Makeem Asif, a credit analyst at KBC Financial Products in London, says he looks at WDCI several times a week. Asif closely follows the amount of capital raised to cope with the writedowns. Banks and brokers have sold $354 billion of common and preferred stock, convertible and subordinate bonds, as well as equity stakes in other companies to bolster capital. The gap between the losses and capital infusions stands at $160 billion, Bloomberg data show.
"There are still more writedowns to come, and it will be interesting to see what the banks will turn to for capital raising next," Asif says. "Most of the convertible bonds sold by U.S. banks have sold off aggressively since they were issued. So investors will be wary of buying similar assets when the next round comes."
Citigroup Inc. tops the WDCI rankings, with $55.1 billion of writedowns and credit losses since the third quarter of last year. That's almost as much as all the profit the largest U.S. bank by assets made during the previous 10 quarters. Merrill Lynch & Co., the third-largest U.S. securities firm by market value, follows with $51.8 billion of writedowns - more money than it earned in the past two decades. Both banks are based in New York.
UBS AG, Switzerland's largest bank, ranks third with $44.2 billion. That's equal to the profits the Zurich-based financial institution earned from 2002 through 2006.
The three companies, which account for almost one-third of total losses, were the top three underwriters of collateralized debt obligations. CDOs backed by mortgage bonds have been the worst hit in the crisis. Some have lost all their value.
While the losses started with CDOs, they have spread to other assets, as investors lost appetite for debt tied to the housing market, and slowing economies in the U.S., Europe and Japan led to increased defaults on consumer loans. More losses will come from bank loans not packaged into securities, says Citigroup analyst Steven Wieting, another regular viewer of WDCI.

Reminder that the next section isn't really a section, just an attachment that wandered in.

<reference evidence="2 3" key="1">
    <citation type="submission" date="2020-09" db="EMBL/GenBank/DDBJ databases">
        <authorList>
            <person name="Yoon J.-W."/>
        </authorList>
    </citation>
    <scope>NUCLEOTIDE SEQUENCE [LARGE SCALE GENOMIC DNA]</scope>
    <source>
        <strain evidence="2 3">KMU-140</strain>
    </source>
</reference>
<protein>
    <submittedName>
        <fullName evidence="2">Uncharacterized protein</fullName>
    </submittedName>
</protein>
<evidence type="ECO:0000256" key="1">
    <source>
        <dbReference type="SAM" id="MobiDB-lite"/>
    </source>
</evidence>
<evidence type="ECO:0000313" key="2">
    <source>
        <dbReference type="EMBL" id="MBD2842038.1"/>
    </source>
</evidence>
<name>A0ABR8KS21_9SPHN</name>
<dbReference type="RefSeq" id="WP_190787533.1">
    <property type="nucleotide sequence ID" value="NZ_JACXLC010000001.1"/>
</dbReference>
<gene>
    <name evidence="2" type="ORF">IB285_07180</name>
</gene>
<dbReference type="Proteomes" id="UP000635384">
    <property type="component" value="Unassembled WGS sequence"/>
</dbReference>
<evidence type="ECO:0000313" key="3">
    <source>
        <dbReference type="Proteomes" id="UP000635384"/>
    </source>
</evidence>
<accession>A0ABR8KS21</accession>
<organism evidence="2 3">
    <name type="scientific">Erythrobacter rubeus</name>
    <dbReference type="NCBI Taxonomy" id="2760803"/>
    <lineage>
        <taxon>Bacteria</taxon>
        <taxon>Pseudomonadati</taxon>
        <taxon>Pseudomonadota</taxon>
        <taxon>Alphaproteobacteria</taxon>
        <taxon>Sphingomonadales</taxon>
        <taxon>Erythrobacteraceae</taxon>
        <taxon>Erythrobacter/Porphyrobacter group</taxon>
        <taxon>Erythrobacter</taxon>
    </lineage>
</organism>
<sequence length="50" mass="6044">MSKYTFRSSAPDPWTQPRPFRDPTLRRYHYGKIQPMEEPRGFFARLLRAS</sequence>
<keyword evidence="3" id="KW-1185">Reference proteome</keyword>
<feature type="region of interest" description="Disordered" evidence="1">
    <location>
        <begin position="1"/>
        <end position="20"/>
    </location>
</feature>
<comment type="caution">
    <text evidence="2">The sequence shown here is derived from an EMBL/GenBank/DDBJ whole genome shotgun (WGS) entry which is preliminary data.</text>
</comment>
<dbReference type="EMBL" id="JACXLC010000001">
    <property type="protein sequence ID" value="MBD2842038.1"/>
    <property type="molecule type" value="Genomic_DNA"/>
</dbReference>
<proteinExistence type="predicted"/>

"The financial sector is the leading indicator for the rest of the economy," says Wieting, managing director of economic and market analysis. "What we have to worry about is the spillover from the housing market to other consumer borrowing and how much these disruptions in banking will hurt the real economy."
More writedowns and losses are expected when banks announce third-quarter results. New York-based JPMorgan Chase & Co., the third-largest U.S. bank by assets, said last month it lost $1.5 billion on its mortgage assets during the first month of the quarter. Overall, banks announced $9.8 billion of writedowns for the quarter as of the end of August, with one month left to go.
Analysts have been cutting their third-quarter profit estimates for banks to reflect the increase in writedowns. Three of the largest U.S. investment banks reporting earnings this month -- Goldman Sachs Group Inc., Morgan Stanley and Lehman Brothers Holdings Inc. -- will have $6.4 billion of valuation reductions, according to Citigroup analyst Prashant Bhatia.
Goldman Sachs analyst William Tanona is forecasting $10 billion of writedowns for Lehman, Morgan Stanley, JPMorgan and Citigroup in the quarter. Lehman has already taken $8.2 billion in writedowns, Morgan Stanley $14.4 billion and JPMorgan $14.3 billion. All the firms are based in New York.
WDCI also keeps track of job cuts on Wall Street, another number monitored by European Credit's Hyde, Citigroup's Wieting and KBC Financial's Asif. Banks and brokers have announced the elimination of 103,100 positions since July 2007 as they struggle to cut costs and their mortgage divisions sit idle.